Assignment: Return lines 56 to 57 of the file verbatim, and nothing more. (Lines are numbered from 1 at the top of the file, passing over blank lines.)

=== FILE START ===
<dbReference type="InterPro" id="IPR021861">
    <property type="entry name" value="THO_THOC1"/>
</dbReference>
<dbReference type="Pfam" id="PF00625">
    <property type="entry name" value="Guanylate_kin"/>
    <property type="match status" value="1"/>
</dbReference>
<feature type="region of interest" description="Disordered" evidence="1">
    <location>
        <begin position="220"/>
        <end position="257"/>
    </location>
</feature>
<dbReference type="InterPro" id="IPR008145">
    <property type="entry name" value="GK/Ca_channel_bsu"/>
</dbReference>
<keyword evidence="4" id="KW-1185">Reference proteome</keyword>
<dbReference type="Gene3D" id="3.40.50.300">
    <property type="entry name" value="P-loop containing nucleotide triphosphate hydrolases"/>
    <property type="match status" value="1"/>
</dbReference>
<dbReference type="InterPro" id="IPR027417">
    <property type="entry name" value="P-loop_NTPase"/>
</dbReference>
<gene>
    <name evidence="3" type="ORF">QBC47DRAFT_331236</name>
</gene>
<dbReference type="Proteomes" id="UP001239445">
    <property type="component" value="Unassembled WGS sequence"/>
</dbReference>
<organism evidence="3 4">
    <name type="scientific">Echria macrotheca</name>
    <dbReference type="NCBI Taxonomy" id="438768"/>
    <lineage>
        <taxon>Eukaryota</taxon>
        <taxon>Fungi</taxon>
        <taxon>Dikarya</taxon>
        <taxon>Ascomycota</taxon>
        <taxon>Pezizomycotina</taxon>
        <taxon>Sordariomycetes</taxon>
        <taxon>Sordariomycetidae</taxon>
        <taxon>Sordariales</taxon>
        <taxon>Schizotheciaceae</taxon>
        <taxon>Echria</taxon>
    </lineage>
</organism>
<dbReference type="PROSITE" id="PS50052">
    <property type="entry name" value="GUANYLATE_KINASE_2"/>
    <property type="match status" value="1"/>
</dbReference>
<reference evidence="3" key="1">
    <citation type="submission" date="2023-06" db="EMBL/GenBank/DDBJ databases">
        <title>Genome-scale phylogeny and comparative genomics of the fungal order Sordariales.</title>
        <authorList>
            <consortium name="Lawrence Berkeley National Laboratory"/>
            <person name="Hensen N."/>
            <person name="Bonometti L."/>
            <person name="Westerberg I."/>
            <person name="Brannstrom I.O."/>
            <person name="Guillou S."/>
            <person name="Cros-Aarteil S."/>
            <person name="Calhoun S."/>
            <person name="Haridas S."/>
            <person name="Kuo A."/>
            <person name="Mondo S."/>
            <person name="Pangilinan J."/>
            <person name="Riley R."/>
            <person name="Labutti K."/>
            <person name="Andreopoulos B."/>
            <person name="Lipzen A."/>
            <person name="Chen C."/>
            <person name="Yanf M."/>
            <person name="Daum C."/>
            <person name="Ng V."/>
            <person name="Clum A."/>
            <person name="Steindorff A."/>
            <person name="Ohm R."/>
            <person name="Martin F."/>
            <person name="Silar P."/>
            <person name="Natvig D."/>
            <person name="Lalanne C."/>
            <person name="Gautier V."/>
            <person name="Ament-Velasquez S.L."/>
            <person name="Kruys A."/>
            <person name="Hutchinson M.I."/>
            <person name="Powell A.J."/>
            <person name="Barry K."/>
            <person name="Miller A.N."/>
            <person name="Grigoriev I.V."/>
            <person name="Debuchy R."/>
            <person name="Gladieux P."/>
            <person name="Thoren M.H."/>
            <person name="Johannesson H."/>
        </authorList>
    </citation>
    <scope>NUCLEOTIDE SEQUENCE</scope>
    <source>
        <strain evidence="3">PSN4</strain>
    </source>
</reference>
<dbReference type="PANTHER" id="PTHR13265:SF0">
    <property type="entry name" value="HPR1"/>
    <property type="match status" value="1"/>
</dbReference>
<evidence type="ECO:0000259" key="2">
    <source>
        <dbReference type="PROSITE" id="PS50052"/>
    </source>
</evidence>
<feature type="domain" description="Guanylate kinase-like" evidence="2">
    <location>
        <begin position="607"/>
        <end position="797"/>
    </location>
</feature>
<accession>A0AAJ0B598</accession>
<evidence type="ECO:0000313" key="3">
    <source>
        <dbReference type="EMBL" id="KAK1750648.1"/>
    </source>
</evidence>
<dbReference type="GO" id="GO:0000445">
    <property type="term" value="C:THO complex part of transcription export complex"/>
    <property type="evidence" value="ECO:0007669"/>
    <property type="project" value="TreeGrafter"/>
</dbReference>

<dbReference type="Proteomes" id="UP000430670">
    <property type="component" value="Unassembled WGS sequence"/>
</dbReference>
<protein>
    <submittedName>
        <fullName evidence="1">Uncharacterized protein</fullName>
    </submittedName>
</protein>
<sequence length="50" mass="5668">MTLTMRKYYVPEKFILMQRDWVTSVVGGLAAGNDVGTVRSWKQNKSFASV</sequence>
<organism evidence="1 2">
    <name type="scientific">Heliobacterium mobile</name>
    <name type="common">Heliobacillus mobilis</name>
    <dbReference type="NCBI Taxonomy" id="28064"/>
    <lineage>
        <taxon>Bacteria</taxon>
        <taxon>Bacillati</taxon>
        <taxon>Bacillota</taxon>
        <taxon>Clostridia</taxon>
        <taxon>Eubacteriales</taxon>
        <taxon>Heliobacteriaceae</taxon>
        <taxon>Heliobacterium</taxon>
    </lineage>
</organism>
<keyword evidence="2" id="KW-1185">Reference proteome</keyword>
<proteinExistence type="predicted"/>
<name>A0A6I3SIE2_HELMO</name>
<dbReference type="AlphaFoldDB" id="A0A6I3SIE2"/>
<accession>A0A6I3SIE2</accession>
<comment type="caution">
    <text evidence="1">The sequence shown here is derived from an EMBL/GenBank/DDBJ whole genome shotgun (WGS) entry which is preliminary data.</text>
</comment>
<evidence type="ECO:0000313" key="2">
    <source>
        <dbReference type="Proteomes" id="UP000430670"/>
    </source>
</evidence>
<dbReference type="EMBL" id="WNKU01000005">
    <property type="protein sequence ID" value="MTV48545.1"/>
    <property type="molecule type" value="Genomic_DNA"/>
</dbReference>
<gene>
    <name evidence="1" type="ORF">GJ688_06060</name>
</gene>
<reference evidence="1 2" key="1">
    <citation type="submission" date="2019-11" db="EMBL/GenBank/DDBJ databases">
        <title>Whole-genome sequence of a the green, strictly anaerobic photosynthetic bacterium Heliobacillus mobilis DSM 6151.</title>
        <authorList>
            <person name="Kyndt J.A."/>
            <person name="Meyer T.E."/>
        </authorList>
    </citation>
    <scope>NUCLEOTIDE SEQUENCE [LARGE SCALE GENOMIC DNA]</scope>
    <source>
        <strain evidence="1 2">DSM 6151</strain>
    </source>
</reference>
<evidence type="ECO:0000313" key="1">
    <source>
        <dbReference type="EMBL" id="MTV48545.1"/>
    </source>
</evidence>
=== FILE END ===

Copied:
            <person name="Hensen N."/>
            <person name="Bonometti L."/>